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Showing posts from March, 2018

The stone kingdom: Agura waterfalls (Russia) after months of drought

The Agura is a small river about 10 km. It arises at the foot of Alek crest about 300 m above sea-level. The Agura flows into the Black Sea. The river formed a picturesque gorge, striking with its odd and virgin beauty, located between Ahun Mount and the Eagle cliffs. The famous Agur waterfalls located in the gorge became a tourist attraction long ago; they were included in the earliest and most popular tourist route over Greater Sochi in the early 20th century.

Worldwide Climate Change (2000 - 2070)

ClimateEx (Climate Explorer) is an interactive web application for around the globe exploration of spatiotemporal changes in climate by means of the Climate Similarity Search. The user selects a location in the world and the point in time, examines a climatogram corresponding to this selection, selects a target point in time, and issues a query. In response to the query, ClimateEx generates a worldwide similarity map with colors encoding a degree of similarity between a query climate and local climates at the selected target time. With ClimateEx you can explore spatial variability of present-day climate and inspect climate trends without direct references to the numerical values of climatic variables.

Projected economic damage from climate change (% US county GDP) from 2080 to 2099

Climate change poses the greatest threat to the southern United States.

All-time temperature records

The map below shows 20 years of all-time temperature records from the 100,000 approved weather stations in the NOAA GHCN-Daily database. Each dot shows the highest or lowest min or max temperature ever recorded at a station. Around 40,000 all-time records were set in the last two decades, out of 500 million daily min and max entries. Source:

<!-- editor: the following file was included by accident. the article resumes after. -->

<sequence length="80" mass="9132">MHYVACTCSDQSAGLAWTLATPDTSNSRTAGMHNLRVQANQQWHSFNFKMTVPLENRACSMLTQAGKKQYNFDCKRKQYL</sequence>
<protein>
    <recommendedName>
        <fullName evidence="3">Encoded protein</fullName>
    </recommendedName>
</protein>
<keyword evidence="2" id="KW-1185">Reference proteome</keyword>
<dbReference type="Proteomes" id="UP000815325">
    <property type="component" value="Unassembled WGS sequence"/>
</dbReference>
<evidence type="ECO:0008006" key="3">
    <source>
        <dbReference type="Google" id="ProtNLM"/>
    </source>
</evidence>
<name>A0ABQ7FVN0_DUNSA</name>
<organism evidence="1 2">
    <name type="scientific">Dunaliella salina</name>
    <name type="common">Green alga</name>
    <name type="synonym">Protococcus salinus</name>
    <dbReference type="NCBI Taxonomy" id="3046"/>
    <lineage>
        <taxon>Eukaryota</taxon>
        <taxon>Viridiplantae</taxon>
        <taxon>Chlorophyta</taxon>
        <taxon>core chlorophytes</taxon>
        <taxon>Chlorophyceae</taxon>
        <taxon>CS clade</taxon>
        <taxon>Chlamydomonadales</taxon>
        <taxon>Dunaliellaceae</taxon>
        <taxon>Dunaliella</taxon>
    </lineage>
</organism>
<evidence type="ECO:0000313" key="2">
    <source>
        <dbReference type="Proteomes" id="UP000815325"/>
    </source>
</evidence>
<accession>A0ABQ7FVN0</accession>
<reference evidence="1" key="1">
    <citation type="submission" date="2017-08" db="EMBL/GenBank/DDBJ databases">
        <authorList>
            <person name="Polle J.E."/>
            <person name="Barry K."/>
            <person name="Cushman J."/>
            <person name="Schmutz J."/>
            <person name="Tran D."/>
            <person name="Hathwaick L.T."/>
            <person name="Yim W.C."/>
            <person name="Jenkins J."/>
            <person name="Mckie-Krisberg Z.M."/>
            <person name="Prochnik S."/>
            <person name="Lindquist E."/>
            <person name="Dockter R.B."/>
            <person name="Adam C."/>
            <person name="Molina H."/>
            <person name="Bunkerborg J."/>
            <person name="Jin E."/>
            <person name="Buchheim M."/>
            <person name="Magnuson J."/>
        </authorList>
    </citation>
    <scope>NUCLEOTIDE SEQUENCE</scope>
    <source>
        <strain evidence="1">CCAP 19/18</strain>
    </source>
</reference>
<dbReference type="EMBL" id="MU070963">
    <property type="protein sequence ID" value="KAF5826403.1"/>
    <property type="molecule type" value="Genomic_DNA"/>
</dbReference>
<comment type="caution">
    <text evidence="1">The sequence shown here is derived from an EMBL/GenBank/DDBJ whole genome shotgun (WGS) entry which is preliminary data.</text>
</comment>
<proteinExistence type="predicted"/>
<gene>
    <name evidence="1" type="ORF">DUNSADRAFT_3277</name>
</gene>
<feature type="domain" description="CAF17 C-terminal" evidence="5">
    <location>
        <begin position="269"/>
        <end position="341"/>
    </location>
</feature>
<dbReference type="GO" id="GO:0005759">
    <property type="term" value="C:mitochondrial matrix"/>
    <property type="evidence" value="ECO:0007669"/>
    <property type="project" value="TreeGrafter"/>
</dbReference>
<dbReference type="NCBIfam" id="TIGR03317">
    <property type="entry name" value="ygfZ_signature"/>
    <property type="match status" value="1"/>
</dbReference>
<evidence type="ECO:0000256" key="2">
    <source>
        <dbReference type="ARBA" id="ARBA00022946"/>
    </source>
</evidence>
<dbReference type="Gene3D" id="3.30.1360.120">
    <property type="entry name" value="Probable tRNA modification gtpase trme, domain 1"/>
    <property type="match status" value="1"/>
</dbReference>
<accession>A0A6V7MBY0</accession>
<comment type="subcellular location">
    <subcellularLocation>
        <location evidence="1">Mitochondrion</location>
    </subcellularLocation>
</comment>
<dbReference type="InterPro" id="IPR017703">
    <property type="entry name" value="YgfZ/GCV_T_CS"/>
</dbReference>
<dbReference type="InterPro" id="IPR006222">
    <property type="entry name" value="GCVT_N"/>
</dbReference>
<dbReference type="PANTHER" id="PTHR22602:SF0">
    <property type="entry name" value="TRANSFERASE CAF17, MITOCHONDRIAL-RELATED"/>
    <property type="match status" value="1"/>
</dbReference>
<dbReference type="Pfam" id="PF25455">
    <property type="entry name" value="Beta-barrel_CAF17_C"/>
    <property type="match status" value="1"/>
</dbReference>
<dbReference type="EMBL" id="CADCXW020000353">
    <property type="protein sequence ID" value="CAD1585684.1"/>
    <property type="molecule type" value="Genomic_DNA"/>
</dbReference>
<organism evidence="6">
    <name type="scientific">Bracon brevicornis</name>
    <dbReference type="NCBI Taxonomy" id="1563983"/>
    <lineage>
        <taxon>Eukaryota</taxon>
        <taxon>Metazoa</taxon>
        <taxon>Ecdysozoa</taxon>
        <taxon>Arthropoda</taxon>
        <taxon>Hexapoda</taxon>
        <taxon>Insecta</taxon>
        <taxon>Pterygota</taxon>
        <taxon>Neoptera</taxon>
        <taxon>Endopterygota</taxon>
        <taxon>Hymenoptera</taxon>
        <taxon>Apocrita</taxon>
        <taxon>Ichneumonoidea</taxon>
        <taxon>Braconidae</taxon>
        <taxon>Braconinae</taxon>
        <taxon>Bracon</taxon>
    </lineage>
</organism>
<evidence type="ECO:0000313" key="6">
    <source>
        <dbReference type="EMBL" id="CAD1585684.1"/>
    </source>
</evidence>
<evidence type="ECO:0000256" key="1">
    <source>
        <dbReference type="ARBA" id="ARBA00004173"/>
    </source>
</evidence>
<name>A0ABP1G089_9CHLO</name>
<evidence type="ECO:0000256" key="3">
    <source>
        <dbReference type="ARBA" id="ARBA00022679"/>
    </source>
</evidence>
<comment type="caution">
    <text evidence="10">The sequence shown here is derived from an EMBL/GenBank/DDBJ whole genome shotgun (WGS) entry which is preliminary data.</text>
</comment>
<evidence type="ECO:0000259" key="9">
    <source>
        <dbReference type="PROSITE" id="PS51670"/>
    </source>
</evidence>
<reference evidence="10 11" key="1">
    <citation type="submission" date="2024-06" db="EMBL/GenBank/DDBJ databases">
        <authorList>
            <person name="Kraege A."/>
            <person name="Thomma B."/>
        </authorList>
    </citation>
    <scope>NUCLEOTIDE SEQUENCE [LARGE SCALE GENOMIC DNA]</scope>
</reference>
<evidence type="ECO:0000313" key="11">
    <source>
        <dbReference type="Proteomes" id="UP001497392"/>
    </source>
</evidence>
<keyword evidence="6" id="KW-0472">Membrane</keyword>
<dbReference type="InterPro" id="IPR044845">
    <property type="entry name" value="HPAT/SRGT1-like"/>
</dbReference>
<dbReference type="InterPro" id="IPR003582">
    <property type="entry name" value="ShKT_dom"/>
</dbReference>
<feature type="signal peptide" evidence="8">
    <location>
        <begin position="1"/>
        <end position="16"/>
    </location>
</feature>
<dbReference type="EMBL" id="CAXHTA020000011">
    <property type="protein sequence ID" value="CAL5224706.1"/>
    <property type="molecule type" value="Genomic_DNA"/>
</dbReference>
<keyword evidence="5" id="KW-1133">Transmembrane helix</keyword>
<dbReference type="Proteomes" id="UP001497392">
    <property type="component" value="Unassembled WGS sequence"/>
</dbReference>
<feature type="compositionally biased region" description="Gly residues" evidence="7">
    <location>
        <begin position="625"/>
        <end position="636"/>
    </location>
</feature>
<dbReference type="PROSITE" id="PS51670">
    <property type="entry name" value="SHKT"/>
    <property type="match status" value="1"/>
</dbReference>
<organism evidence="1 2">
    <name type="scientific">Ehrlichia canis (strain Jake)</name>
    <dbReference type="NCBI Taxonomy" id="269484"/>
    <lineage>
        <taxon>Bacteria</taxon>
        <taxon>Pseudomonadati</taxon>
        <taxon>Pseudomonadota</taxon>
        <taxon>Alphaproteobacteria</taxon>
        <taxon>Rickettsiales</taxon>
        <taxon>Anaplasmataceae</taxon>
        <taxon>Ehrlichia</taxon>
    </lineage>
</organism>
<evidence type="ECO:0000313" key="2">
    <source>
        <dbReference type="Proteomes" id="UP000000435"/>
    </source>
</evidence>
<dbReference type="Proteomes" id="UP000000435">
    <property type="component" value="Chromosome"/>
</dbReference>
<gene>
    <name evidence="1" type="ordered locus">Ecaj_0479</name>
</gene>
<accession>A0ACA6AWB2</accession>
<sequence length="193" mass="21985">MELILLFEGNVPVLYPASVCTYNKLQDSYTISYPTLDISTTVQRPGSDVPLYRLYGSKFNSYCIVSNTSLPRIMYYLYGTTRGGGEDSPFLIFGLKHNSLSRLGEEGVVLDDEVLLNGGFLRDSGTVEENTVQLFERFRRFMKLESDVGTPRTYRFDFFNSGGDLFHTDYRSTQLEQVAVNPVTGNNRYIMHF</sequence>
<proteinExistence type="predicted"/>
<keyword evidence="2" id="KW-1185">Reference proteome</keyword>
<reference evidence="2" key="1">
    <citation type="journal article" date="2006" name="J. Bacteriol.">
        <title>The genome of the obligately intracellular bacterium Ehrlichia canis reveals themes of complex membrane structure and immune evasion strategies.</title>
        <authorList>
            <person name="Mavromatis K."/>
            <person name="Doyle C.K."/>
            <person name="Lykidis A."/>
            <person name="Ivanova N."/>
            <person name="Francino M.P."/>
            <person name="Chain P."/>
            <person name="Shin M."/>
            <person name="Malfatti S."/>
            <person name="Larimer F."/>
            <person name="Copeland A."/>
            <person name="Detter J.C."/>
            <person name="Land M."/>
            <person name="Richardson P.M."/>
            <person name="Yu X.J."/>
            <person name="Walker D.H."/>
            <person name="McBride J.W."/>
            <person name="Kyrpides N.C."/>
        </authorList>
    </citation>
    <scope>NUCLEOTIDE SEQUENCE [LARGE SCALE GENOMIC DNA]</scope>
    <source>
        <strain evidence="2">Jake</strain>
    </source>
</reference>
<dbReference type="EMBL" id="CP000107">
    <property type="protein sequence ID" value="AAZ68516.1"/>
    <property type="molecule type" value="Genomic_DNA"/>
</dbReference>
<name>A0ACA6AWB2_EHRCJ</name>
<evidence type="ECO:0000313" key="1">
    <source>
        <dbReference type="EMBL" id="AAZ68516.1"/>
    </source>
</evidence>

White Rocks in the Colchis forests of the Caucasus

White rocks are one of the most amazing canyons of Sochi (Russia). Astonishing rock formations and unique vegetation, preserved from the Tertiary period, attracts tourists from all over the world. Unfortunately, the insect (Cydalima perspectalis) killing the boxwood trees. This insect was unintentionally brought from China during the greening of the Olympic city.

Billions of birds migrate

Different types of birds take routes of widely varying lengths. Some round-trip migrations can be as long as 44,000 miles, equivalent to almost two round-the-world trips. Others are much shorter. Some birds even migrate on foot. Many cover thousands of miles and move back and forth between continents. To conserve energy, migrating birds often take direct—and dangerous—routes, which can expose them to storms, predators, and disorientation from perilous navigation conditions. Migrations that cut across deserts or open water are especially risky. On rare occasions, a storm front or band of rain intersects the birds, killing thousands and forcing an entire sky full of them to stop at the first land they encounter. Birdwatchers revel in these events (known as fallouts). Colorful warblers, orioles, and tanagers decorate every bush and provide eye-level views as they forage ravenously to recover from the difficult flight. Human activity over the past century has increased the hazards